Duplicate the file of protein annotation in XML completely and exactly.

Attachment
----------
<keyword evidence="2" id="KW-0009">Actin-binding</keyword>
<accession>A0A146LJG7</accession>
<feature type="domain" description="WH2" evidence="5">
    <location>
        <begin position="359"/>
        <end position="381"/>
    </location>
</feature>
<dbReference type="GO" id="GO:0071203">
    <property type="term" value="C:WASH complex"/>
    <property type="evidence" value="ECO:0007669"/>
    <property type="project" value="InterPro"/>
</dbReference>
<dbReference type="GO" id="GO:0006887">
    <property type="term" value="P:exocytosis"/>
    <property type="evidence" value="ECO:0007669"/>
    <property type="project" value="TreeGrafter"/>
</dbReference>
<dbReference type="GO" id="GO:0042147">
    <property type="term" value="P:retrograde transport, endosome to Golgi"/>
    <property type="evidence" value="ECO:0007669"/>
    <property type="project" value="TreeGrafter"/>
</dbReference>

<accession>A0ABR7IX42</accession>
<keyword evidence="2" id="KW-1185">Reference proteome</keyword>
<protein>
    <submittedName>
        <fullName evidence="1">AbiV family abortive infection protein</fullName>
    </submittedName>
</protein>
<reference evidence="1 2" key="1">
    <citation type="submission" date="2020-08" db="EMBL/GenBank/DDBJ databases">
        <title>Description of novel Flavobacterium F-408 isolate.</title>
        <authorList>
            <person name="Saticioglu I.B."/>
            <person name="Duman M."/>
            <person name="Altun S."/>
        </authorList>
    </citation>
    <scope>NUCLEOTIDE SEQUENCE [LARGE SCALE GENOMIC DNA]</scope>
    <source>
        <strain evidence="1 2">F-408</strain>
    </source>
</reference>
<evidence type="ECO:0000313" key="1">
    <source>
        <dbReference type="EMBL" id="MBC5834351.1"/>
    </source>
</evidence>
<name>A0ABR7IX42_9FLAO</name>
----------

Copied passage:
<keyword evidence="2" id="KW-0009">Actin-binding</keyword>
<accession>A0A146LJG7</accession>
<feature type="domain" description="WH2" evidence="5">
    <location>
        <begin position="359"/>
        <end position="381"/>
    </location>
</feature>
<dbReference type="GO" id="GO:0071203">
    <property type="term" value="C:WASH complex"/>
    <property type="evidence" value="ECO:0007669"/>
    <property type="project" value="InterPro"/>
</dbReference>
<dbReference type="GO" id="GO:0006887">
    <property type="term" value="P:exocytosis"/>
    <property type="evidence" value="ECO:0007669"/>
    <property type="project" value="TreeGrafter"/>
</dbReference>
<dbReference type="GO" id="GO:0042147">
    <property type="term" value="P:retrograde transport, endosome to Golgi"/>
    <property type="evidence" value="ECO:0007669"/>
    <property type="project" value="TreeGrafter"/>
</dbReference>

<accession>A0ABR7IX42</accession>
<keyword evidence="2" id="KW-1185">Reference proteome</keyword>
<protein>
    <submittedName>
        <fullName evidence="1">AbiV family abortive infection protein</fullName>
    </submittedName>
</protein>
<reference evidence="1 2" key="1">
    <citation type="submission" date="2020-08" db="EMBL/GenBank/DDBJ databases">
        <title>Description of novel Flavobacterium F-408 isolate.</title>
        <authorList>
            <person name="Saticioglu I.B."/>
            <person name="Duman M."/>
            <person name="Altun S."/>
        </authorList>
    </citation>
    <scope>NUCLEOTIDE SEQUENCE [LARGE SCALE GENOMIC DNA]</scope>
    <source>
        <strain evidence="1 2">F-408</strain>
    </source>
</reference>
<evidence type="ECO:0000313" key="1">
    <source>
        <dbReference type="EMBL" id="MBC5834351.1"/>
    </source>
</evidence>
<name>A0ABR7IX42_9FLAO</name>